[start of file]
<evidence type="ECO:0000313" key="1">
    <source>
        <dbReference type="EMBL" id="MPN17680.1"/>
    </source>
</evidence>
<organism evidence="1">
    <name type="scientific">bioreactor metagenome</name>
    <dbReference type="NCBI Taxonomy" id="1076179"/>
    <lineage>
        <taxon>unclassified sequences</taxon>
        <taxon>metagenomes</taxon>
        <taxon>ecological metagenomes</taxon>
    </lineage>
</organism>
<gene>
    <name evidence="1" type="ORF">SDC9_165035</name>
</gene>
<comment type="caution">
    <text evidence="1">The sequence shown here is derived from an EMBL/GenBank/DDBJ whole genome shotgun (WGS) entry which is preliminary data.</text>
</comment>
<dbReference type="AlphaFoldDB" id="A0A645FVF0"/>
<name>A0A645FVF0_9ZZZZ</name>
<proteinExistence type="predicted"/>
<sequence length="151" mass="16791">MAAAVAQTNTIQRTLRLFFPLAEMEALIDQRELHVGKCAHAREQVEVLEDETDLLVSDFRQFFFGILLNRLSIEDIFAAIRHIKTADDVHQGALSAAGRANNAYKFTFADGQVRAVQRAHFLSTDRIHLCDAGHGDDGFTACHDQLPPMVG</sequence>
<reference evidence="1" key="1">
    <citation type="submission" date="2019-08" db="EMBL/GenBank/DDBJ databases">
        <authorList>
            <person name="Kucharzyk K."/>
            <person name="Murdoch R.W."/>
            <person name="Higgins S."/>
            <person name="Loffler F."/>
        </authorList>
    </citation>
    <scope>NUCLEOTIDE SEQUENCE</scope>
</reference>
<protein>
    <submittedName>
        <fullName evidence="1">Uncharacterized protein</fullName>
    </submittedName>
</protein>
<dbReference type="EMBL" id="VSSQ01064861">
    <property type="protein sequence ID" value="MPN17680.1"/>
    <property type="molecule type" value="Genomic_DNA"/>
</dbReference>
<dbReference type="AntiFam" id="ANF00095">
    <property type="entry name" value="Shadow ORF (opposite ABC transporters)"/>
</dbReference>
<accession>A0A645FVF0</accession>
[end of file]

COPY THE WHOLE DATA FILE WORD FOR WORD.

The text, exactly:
<evidence type="ECO:0000313" key="1">
    <source>
        <dbReference type="EMBL" id="MPN17680.1"/>
    </source>
</evidence>
<organism evidence="1">
    <name type="scientific">bioreactor metagenome</name>
    <dbReference type="NCBI Taxonomy" id="1076179"/>
    <lineage>
        <taxon>unclassified sequences</taxon>
        <taxon>metagenomes</taxon>
        <taxon>ecological metagenomes</taxon>
    </lineage>
</organism>
<gene>
    <name evidence="1" type="ORF">SDC9_165035</name>
</gene>
<comment type="caution">
    <text evidence="1">The sequence shown here is derived from an EMBL/GenBank/DDBJ whole genome shotgun (WGS) entry which is preliminary data.</text>
</comment>
<dbReference type="AlphaFoldDB" id="A0A645FVF0"/>
<name>A0A645FVF0_9ZZZZ</name>
<proteinExistence type="predicted"/>
<sequence length="151" mass="16791">MAAAVAQTNTIQRTLRLFFPLAEMEALIDQRELHVGKCAHAREQVEVLEDETDLLVSDFRQFFFGILLNRLSIEDIFAAIRHIKTADDVHQGALSAAGRANNAYKFTFADGQVRAVQRAHFLSTDRIHLCDAGHGDDGFTACHDQLPPMVG</sequence>
<reference evidence="1" key="1">
    <citation type="submission" date="2019-08" db="EMBL/GenBank/DDBJ databases">
        <authorList>
            <person name="Kucharzyk K."/>
            <person name="Murdoch R.W."/>
            <person name="Higgins S."/>
            <person name="Loffler F."/>
        </authorList>
    </citation>
    <scope>NUCLEOTIDE SEQUENCE</scope>
</reference>
<protein>
    <submittedName>
        <fullName evidence="1">Uncharacterized protein</fullName>
    </submittedName>
</protein>
<dbReference type="EMBL" id="VSSQ01064861">
    <property type="protein sequence ID" value="MPN17680.1"/>
    <property type="molecule type" value="Genomic_DNA"/>
</dbReference>
<dbReference type="AntiFam" id="ANF00095">
    <property type="entry name" value="Shadow ORF (opposite ABC transporters)"/>
</dbReference>
<accession>A0A645FVF0</accession>